Latest Research from the VTP

Voting: What Has Changed, What Hasn't, & Why Research Bibliography

Working Paper No.: 
108
Date Published: 
01/09/2013
Author(s): 
R. Michael Alvarez, Caltech; Jonathan N. Katz, Caltech
Charles Stewart III, MIT; Ronald L. Rivest, MIT
Stephen Ansolabehere, Harvard; Thad E. Hall, University of Utah

Since the origins of the Caltech/MIT Voting Technology Project in the fall of 2000, there has been an explosion of research and analysis on election administration and voting technology.  As we worked throughout 2012 on our most recent study, Voting:  What Has Changed, What Hasn’t, & What Needs Improvement, we found many more research studies.  In this research bibliography, we present the research literature that we have found; future revisions of this research bibliography will update this list.

Voting Made Safe and Easy: The Impact of e-voting on Citizen Perceptions

Author(s): 
R. Michael Alvarez, Caltech
Ines Levin, University of Georgia
Julia Pomares, Center for Implementation of Public Policities Promoting Equity and Growth, Marcelo Leiras, Universidad de San Andres and Conicet
Journal: 
Political Science Research and Methods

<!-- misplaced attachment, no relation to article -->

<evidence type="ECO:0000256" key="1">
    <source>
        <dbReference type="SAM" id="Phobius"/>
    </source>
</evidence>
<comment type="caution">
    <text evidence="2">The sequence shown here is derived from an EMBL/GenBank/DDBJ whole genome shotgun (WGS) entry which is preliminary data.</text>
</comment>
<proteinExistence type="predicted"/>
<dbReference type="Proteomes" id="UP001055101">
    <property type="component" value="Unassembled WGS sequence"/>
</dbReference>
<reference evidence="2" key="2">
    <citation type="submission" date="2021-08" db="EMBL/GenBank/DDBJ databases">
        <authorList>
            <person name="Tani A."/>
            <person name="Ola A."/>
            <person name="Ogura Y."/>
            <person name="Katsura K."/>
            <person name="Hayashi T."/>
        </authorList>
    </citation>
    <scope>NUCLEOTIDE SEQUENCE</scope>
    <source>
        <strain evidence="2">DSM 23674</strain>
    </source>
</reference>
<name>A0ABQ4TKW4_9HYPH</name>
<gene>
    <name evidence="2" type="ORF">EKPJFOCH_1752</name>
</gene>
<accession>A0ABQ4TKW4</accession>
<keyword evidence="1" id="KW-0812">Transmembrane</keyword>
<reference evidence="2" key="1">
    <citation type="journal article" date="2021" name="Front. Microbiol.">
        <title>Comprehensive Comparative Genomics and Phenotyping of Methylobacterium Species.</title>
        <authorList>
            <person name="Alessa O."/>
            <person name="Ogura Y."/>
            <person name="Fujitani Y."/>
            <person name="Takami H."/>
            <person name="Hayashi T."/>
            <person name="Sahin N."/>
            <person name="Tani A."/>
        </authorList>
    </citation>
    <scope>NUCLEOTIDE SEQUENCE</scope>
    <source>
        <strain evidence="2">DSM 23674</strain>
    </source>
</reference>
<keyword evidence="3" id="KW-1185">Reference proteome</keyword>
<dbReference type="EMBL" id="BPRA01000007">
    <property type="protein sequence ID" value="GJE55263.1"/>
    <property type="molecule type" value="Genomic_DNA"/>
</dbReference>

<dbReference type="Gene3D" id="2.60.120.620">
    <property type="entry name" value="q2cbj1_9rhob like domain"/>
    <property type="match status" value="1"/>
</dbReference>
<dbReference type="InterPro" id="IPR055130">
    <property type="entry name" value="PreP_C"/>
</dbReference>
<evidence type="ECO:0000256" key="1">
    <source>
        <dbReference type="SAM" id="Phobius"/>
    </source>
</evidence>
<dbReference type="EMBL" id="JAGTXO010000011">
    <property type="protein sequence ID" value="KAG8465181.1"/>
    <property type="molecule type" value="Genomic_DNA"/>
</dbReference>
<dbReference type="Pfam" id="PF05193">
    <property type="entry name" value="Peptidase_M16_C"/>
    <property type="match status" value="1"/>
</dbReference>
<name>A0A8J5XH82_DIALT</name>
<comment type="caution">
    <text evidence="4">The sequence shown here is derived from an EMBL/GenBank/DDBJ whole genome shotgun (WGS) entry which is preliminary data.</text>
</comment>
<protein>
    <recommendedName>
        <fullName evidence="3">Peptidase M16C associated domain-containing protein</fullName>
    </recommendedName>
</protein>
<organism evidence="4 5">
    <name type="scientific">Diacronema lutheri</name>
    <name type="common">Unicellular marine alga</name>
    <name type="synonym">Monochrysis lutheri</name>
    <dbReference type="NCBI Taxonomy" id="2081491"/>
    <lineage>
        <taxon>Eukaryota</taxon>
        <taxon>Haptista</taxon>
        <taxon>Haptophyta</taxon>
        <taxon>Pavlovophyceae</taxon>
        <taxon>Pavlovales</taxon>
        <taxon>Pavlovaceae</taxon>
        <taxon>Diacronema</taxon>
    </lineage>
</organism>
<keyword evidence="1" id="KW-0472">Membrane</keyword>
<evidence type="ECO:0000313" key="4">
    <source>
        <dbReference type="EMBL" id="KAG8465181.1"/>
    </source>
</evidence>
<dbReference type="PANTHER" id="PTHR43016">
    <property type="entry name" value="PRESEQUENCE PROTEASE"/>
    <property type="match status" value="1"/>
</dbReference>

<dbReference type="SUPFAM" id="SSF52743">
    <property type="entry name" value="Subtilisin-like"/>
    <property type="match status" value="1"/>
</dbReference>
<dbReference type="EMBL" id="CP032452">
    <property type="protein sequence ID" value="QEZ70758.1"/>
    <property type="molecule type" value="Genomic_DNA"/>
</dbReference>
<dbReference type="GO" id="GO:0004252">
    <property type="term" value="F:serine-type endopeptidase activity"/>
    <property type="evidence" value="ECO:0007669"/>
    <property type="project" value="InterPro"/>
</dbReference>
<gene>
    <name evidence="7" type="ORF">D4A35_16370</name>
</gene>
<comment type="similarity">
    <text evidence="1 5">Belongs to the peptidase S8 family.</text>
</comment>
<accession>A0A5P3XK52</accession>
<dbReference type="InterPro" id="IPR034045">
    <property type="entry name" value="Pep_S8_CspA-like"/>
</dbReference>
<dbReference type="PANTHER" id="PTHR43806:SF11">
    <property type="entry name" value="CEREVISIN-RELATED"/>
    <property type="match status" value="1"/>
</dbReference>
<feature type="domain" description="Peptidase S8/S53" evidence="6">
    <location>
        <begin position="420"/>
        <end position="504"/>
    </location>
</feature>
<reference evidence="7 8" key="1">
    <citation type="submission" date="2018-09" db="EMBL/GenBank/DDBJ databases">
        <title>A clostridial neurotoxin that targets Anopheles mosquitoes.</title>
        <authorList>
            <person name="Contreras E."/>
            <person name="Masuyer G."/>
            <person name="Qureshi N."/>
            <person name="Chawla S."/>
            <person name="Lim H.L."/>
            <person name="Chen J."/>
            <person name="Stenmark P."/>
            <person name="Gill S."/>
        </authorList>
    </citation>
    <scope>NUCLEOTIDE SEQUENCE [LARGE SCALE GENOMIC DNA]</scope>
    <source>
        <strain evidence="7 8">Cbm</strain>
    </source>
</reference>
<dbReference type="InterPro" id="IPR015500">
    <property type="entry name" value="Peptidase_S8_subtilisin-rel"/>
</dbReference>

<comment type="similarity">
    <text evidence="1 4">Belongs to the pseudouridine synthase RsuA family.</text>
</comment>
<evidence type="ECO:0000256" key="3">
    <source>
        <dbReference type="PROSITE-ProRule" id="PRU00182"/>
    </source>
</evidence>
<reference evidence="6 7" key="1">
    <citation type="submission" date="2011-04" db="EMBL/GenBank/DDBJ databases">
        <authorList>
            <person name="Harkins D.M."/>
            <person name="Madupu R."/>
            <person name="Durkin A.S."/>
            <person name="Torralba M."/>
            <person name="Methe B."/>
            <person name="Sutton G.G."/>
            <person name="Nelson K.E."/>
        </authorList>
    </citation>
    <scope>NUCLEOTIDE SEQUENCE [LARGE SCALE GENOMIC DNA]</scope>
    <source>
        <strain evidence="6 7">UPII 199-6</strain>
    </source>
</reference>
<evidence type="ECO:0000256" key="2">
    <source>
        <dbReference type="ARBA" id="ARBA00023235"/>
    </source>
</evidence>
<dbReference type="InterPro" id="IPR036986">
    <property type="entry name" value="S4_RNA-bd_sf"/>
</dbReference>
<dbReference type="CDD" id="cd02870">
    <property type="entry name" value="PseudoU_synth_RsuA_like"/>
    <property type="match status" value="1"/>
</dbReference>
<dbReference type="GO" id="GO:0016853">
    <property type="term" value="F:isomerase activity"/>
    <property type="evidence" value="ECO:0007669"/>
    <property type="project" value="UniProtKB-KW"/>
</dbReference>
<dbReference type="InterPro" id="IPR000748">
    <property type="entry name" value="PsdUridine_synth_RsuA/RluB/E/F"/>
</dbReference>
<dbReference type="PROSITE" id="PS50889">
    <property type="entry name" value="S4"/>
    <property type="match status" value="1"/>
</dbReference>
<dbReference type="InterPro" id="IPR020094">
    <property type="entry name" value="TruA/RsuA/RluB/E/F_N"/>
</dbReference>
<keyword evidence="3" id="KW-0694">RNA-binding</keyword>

pp: 
117-137
Link to Article: 
Date Published: 
06/12/2013

AbstractVoting technologies frame the voting experience. Different ways of presenting information to voters, registering voter choices and counting ballots may change the voting experience and cause individuals to re-evaluate the legitimacy of the electoral process. Yet few field experiments have evaluated how voting technologies affect the voting experience. This article uses unique data from a recent e-voting field experiment in Salta, Argentina to study these questions.

Voter Confidence In 2010: Voter Identification, perceptions of Fraud, Winning and Losing and the Voter Experience

Working Paper No.: 
103
Date Published: 
04/17/2011
Author(s): 
Lonna Rae Atkeson, University of New Mexico

Over the last decade, scholars of American politics have invested research time and effort into the study of election administration and election performance.

Voting Made Safe and Easy: The Impact of e-voting on Citizen Perceptions

Author(s): 
R. Michael Alvarez, Caltech
Ines Levin, University of Georgia
Julia Pomares, Center for Implementation of Public Policities Promoting Equity and Growth, Marcelo Leiras, Universidad de San Andres and Conicet
Journal: 
Political Science Research and Methods
pp: 
117-137
Link to Article: 
Date Published: 
06/12/2013

AbstractVoting technologies frame the voting experience. Different ways of presenting information to voters, registering voter choices and counting ballots may change the voting experience and cause individuals to re-evaluate the legitimacy of the electoral process. Yet few field experiments have evaluated how voting technologies affect the voting experience. This article uses unique data from a recent e-voting field experiment in Salta, Argentina to study these questions.

Measuring Election Performance